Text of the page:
From left, Niklas Kronwall, Jiri Hudler, Brad Stuart and Darren McCarty celebrate Hudler's third period goal. (John T. Greilick/The Detroit News)
PITTSBURGH -- Everything's so close now, close enough to see clearly. The games are close, the checking is close, and for the Red Wings, the ultimate goal draws ever closer.
Classically cool under the tightest pressure, while missing one of their best players, the Red Wings officially are doing whatever it takes to complete the task. They made all the little plays that turned into big plays Saturday night and edged the Penguins 2-1.
The Wings hold a 3-1 series stranglehold and the Stanley Cup now sits there, waiting to be seized as early as Monday night at Joe Louis Arena.
It's hard to imagine anything or anyone stopping the Wings now. The Penguins threw a final flurry at them, and again and again, the Wings made the clutch defensive plays, from star goalie Chris Osgood to star forward Henrik Zetterberg, both as good as ever.
Let's get this out of the way, too. It's time, finally, people stopped overlooking Osgood, who was superb in net, out-dueling the Penguins' Marc-Andre Fleury. He stuffed Sidney Crosby and Evgeni Malkin several times, and poor Pascal Dupuis will see his chances in nightmares, with Osgood stopping him point-blank three times.
Tight? How about the Penguins' two-man power-play advantage for nearly a minute-and-a-half in the third period, with the Wings clutching a one-goal lead, with Osgood making saves, large and small.
Cool? How about Zetterberg during that power play, controlling the puck, making play after play. In one shrieking moment, Crosby stood all alone to Osgood's left, awaiting a pass, and just as the puck skittered toward him, Zetterberg swooped in and blocked Crosby's stick with his own.
"We did a ton of little things to win this game, blocking shots, everything," Osgood said. "On the 5-on-3, we didn't get flustered. They were penalties, we knew they were, so we had no choice but to kill 'em off. We weren't gonna yell and scream from the bench. We did what we needed to do."
That's it, right there: Doing what they need to do. There was no Tomas Holmstrom, out with a hamstring injury. There was noise in the Igloo and danger from the Penguins, who took a 1-0 lead barely three minutes into the game on a power-play goal by Marian Hossa, an unsettling start for the Wings.
And that was it for the Penguins, shut down by defense and shut out the rest of the way by Osgood. And no, the Wings need not apologize for interrupting the Sidney Crosby Show on NBC. As much as some crave the new and fresh, the Wings are bringing their old familiar fury, the look we've seen before.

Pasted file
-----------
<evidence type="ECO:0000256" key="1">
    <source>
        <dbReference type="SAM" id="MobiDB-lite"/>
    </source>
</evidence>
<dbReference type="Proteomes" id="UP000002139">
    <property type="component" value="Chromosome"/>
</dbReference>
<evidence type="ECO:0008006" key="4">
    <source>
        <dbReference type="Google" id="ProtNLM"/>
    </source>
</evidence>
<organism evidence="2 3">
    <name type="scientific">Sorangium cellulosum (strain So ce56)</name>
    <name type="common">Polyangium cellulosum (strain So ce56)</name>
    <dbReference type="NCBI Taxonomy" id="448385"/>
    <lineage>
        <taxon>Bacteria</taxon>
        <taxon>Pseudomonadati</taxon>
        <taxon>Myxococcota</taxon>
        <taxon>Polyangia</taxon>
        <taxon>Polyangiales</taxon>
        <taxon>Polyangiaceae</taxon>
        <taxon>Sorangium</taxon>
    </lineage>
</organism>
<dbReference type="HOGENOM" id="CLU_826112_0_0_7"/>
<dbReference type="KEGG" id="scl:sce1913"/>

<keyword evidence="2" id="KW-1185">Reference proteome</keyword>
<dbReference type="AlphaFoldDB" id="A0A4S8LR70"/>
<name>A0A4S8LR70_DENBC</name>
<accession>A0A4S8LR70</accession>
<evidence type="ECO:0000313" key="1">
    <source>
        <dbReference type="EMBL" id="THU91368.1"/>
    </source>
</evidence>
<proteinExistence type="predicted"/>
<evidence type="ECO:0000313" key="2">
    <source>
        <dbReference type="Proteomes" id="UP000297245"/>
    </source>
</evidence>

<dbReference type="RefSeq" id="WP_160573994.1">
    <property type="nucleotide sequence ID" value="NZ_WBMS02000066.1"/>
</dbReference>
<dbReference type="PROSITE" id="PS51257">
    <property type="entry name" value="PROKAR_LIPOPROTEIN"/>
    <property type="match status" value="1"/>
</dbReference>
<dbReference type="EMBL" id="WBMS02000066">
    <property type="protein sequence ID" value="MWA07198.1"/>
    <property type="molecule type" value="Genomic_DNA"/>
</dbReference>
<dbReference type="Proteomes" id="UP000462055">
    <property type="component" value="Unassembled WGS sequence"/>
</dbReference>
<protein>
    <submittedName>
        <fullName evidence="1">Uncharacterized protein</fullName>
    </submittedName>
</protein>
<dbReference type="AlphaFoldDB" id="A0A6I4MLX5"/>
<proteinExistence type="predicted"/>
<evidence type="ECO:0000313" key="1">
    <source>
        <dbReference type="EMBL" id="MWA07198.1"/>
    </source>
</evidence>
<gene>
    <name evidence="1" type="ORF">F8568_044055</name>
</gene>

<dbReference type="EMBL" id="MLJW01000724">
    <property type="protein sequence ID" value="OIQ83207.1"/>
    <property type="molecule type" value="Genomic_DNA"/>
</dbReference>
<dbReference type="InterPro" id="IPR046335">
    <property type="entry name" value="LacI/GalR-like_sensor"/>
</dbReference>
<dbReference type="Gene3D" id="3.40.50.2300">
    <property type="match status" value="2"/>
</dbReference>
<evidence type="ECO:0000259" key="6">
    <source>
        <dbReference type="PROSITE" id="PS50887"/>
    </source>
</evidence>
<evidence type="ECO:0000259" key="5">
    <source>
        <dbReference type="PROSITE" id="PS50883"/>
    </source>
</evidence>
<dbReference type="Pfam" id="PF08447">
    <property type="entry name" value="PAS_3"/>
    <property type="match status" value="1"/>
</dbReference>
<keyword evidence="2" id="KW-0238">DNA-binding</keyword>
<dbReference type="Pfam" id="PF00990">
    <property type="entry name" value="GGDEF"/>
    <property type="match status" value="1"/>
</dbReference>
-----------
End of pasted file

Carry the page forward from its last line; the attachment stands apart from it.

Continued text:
We saw it in Zetterberg, who was angry at his performance in the Game 3 loss. He admitted he was miffed, something he rarely does, and then took it out on the Penguins. It was unrelenting defense by Zetterberg, a grinding effort that Mike Babcock called "fantastic."
"I felt pretty good, I had good legs," Zetterberg said. "We wanted to play good defense and I think we did that. And I think Pavel (Datsyuk) and (Dan) Cleary were tremendous too."
This was the composure that has become the Wings' signature. They didn't trail very long, with Nicklas Lidstrom's goal tying it. The winning goal, a nifty back-hander by Jiri Hudler early in the third period, was the result of smart, small plays, starting with Brad Stuart, who kept the bouncing puck in the zone, setting up Hudler.
"I was thinking, I shouldn't be here, I should be back playing defense," Hudler said, smiling. "It was kind of a lucky goal, but I'll take it."
One task remains
Oh, they're taking it, period by period, check by check. More and more, the Penguins and others are recognizing the overall talent of Zetterberg, the Wings' MVP of these playoffs. And it's nearly time to officially recognize how tough and unbreakable these Wings are in the tightest circumstances.
It was a surprise, in such a close game, the Penguins would get a 5-on-3. But what looked like a crushing turn for the Wings became a penalty-kill that was the ultimate crusher for the Penguins.
"I thought our battle levels got higher and higher as the game went along," Lidstrom said. "In the second half of the game, I thought we were quicker on pucks."
Now the Wings stand one victory from their fourth Cup in 11 years. It would be Lidstrom's fourth, but his first as captain. Asked about what now seems inevitable, Lidstrom was cool, cool as ever.
"It never gets old," he said. "But we know as a team we haven't won anything yet. Sure, you're excited about being in a position like this. This is what you play for all year long. This is where you want to be."
They're here because they know the way, and on this night, they found a way. It's so close now, they can feel it, and all that's left is to take it.
Kronwall levels Tyler Kennedy during the third period. (John T. Greilick/The Detroit News)
Kirk Maltby has words for Penguins superstar Sidney Crosby. (David Guralnick / The Detroit News)
More Bob Wojnowski
- The time is now for Red Wings; goalie Jimmy Howard could hold key
- Red Wings hitting Blackhawks like they mean it, grab series lead
- Once-grizzled Wings proving youth is served in postseason
- After a little rest, donít count Red Wings out yet
- Red Wings goalie Jimmy Howard is up for the challenge against Blackhawks
- Red Wings' steely resolve belies their youth; Blackhawks up next
- Wings-Ducks series has been good to the last gasp